Sony introduced the rhythm music genre to the U.S. with Parappa the Rapper and Um Jammer Lammy. Gamers everywhere were transfixed by the combination of catchy gameplay and catchier music. But with the cojones of the early launch years long forgotten, Sony has passed the Torch of Quirkiness unto Sega. Chu-Chu Rocket and Maken X have already crossed the Pacific, with "it's-never-coming-to-the-U.S." titles Seaman and Samba de Amigo on the way. In the midst of all this strangeness comes a quirky rhythm action title with genuine mainstream appeal: Space Channel 5. Its simple "Simon" gameplay, great aesthetics, and breakout character of Ulala combine into the sort of gaming experience that makes gamers grateful for their hobby--and non-gamers keenly interested.

   Space Channel 5 is a tongue-in-cheek story of futuristic journalism. Ratings are more competitive than ever, so news reporters literally go through song and dance to build market share and keep the audience interested. At the top of the announcer foodchain is knockout Ulala. With her no-nonsense reporting style, signature strut, and mini-microskirt, there's not much question why Ulala's number one in the minds of her fans. When the TV-obsessed aliens, the Moroliens, invade, Ulala's got to bring viewers the story from the front lines--and fend off the invasion, too.

   The media-saturated Morolieans love to dance, so that's just how Ulala's going to fight back. Aliens dance along to the music, giving Ulala commands: "Up! Up! Down! Down! Chu! Chu! Chu!" Ulala must then copy their rhythm exactly, dancing like they dance, shooting when they ask, saving the hostage humans. Rescued humans enter your "posse" and dance with you for the rest of the level. As you rescue more and more humans, your party grows, leading to an Austin Powers opening credits effect. Rescuing some special characters will also lead to added effects, like a new background element or a change in the music's instrumentation.

  The Safety Dance
You can dance if you want to...

   If there's a flaw with Space Channel 5, it's that the game is too easy and too short. There are only four stages, and an experienced fan of music games will blow through the game in a single sitting. Alternate pathways and a character gallery offer minor replay value, but for the most part gamers will complete the title very quickly. Some may tire of the game after a single playthrough and never return; hopefully, these gamers will at least rent it--but the fun gameplay and killer aesthetics make Space Channel 5 a game many players will come back to time and time again.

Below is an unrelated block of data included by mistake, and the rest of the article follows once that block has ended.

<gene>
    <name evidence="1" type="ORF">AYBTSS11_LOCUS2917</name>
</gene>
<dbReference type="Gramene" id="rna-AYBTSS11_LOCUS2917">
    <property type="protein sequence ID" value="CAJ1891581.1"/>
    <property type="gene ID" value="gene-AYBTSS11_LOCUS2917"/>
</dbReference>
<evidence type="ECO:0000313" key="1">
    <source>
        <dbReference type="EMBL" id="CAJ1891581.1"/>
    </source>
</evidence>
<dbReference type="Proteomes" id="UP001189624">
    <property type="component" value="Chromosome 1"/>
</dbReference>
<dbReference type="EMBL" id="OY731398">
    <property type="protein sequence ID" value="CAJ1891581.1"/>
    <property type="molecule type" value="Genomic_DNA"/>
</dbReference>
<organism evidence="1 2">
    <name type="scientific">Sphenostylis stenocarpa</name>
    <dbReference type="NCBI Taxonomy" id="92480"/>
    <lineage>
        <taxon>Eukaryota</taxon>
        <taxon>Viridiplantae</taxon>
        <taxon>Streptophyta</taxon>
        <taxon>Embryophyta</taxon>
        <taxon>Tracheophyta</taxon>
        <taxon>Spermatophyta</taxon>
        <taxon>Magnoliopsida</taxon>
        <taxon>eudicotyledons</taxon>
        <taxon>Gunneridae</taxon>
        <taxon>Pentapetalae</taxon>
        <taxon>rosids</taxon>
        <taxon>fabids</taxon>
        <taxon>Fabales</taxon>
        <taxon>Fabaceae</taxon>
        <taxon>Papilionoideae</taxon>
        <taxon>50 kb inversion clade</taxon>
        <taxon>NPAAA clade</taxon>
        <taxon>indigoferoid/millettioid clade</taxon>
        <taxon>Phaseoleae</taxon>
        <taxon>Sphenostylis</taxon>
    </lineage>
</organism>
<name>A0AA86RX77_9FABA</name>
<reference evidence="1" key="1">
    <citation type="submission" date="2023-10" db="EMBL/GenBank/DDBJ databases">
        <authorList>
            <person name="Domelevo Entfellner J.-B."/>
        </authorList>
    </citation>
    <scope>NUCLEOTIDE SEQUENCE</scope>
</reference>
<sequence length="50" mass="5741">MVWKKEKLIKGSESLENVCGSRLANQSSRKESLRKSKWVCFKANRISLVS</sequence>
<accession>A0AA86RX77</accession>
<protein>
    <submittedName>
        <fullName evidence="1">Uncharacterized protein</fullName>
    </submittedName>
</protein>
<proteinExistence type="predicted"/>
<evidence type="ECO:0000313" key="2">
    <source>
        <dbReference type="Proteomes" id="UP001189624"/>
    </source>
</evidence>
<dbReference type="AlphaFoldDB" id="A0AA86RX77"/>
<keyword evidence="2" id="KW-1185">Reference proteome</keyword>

Graphically, the game has a futuristic mod-retro look, like something out of the Jetsons. The game combines prerendered FMV backgrounds with polygonal characters. This allows for a higher polygon count on Ulala, the dancers, and the aliens, but can lead to occasional synchronization issues between the backgrounds and the characters. The motion capture on the dance moves is exceedingly lifelike and great to watch, but sometimes repeat itself frequently.

   Soundwise, the game really shines. The music is some of the catchiest to be found in any music game, with a variety of styles. The main theme "Mexican Flyer," was originally penned in the 1960s, and it and the songs based on it have a brassy, big band feel. Styles like house, techno, hard rock and surf rock round out the soundtrack. The interesting and varied rhythms make for both catchy music and challenging gameplay. Sega has also pulled through with one of the best videogame dubs in recent memory; while it's not perfect, it captures the zaniness of the Japanese original perfectly.

   But where Space Channel 5 excels most of all is in the hard-to-pinpoint field of "design." The hip environments and fantastic soundtrack combine with a far-out plot, bizarre voice acting, and some of the most memorable characters in recent memory. Ulala is the Dreamcast's new de facto mascot, and unlike marketing-manufactured Lara Croft, she has a personality and creativity of design that makes her more than just another pretty face.

   Sega should be commended for bringing a unique niche title like Space Channel 5 to the U.S. Fortunately, they picked a winner. It's a bit on the short side and may not be for everybody, but the combination of great design, a fantastic soundtrack, and fun-but-simple gameplay make Space Channel 5 one swinging game no open-minded Dreamcast owner should pass up.

Review by Andrew Vestal, GIA.
Space Channel 5
Developer Sega
Publisher Sega
Genre Rhythm Action
Medium GD-ROM (1)
Platform Sega Dreamcast
Release Date  12.16.99
Ulala appears at MTV Awards
23 E3 screenshots
5 pieces of hi-res Ulala artwork
North American box art